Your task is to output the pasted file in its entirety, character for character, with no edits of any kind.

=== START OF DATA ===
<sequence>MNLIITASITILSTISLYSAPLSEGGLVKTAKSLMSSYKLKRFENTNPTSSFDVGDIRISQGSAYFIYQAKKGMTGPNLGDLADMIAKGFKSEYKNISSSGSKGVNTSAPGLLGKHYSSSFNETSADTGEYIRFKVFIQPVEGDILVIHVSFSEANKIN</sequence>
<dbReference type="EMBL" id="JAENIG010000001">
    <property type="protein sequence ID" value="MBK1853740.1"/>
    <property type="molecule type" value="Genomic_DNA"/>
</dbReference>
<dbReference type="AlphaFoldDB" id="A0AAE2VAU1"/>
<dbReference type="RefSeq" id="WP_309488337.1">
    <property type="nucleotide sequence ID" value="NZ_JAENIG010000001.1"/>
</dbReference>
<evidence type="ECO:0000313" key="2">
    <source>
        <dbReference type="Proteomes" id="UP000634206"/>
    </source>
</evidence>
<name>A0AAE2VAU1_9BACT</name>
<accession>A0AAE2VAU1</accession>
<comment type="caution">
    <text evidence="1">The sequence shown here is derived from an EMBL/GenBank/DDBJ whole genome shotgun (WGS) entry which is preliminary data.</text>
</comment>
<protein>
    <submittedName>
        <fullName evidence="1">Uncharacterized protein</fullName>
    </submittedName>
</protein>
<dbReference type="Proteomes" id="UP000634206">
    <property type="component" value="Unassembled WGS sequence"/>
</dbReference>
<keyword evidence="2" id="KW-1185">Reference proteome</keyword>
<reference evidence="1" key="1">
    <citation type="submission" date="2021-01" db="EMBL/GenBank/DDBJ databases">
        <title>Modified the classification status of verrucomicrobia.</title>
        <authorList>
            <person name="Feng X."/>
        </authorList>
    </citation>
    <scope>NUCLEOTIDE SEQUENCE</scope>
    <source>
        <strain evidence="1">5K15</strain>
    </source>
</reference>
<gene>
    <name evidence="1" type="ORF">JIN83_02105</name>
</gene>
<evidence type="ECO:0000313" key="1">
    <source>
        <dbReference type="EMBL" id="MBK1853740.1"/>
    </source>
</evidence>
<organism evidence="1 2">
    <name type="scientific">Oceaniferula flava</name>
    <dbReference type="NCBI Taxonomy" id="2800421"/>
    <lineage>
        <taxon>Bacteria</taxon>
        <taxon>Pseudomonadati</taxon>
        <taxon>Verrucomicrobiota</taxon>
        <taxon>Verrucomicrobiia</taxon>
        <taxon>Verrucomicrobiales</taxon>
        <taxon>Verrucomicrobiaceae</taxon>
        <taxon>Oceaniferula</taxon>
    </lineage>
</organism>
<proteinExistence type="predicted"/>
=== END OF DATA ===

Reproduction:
<sequence>MNLIITASITILSTISLYSAPLSEGGLVKTAKSLMSSYKLKRFENTNPTSSFDVGDIRISQGSAYFIYQAKKGMTGPNLGDLADMIAKGFKSEYKNISSSGSKGVNTSAPGLLGKHYSSSFNETSADTGEYIRFKVFIQPVEGDILVIHVSFSEANKIN</sequence>
<dbReference type="EMBL" id="JAENIG010000001">
    <property type="protein sequence ID" value="MBK1853740.1"/>
    <property type="molecule type" value="Genomic_DNA"/>
</dbReference>
<dbReference type="AlphaFoldDB" id="A0AAE2VAU1"/>
<dbReference type="RefSeq" id="WP_309488337.1">
    <property type="nucleotide sequence ID" value="NZ_JAENIG010000001.1"/>
</dbReference>
<evidence type="ECO:0000313" key="2">
    <source>
        <dbReference type="Proteomes" id="UP000634206"/>
    </source>
</evidence>
<name>A0AAE2VAU1_9BACT</name>
<accession>A0AAE2VAU1</accession>
<comment type="caution">
    <text evidence="1">The sequence shown here is derived from an EMBL/GenBank/DDBJ whole genome shotgun (WGS) entry which is preliminary data.</text>
</comment>
<protein>
    <submittedName>
        <fullName evidence="1">Uncharacterized protein</fullName>
    </submittedName>
</protein>
<dbReference type="Proteomes" id="UP000634206">
    <property type="component" value="Unassembled WGS sequence"/>
</dbReference>
<keyword evidence="2" id="KW-1185">Reference proteome</keyword>
<reference evidence="1" key="1">
    <citation type="submission" date="2021-01" db="EMBL/GenBank/DDBJ databases">
        <title>Modified the classification status of verrucomicrobia.</title>
        <authorList>
            <person name="Feng X."/>
        </authorList>
    </citation>
    <scope>NUCLEOTIDE SEQUENCE</scope>
    <source>
        <strain evidence="1">5K15</strain>
    </source>
</reference>
<gene>
    <name evidence="1" type="ORF">JIN83_02105</name>
</gene>
<evidence type="ECO:0000313" key="1">
    <source>
        <dbReference type="EMBL" id="MBK1853740.1"/>
    </source>
</evidence>
<organism evidence="1 2">
    <name type="scientific">Oceaniferula flava</name>
    <dbReference type="NCBI Taxonomy" id="2800421"/>
    <lineage>
        <taxon>Bacteria</taxon>
        <taxon>Pseudomonadati</taxon>
        <taxon>Verrucomicrobiota</taxon>
        <taxon>Verrucomicrobiia</taxon>
        <taxon>Verrucomicrobiales</taxon>
        <taxon>Verrucomicrobiaceae</taxon>
        <taxon>Oceaniferula</taxon>
    </lineage>
</organism>
<proteinExistence type="predicted"/>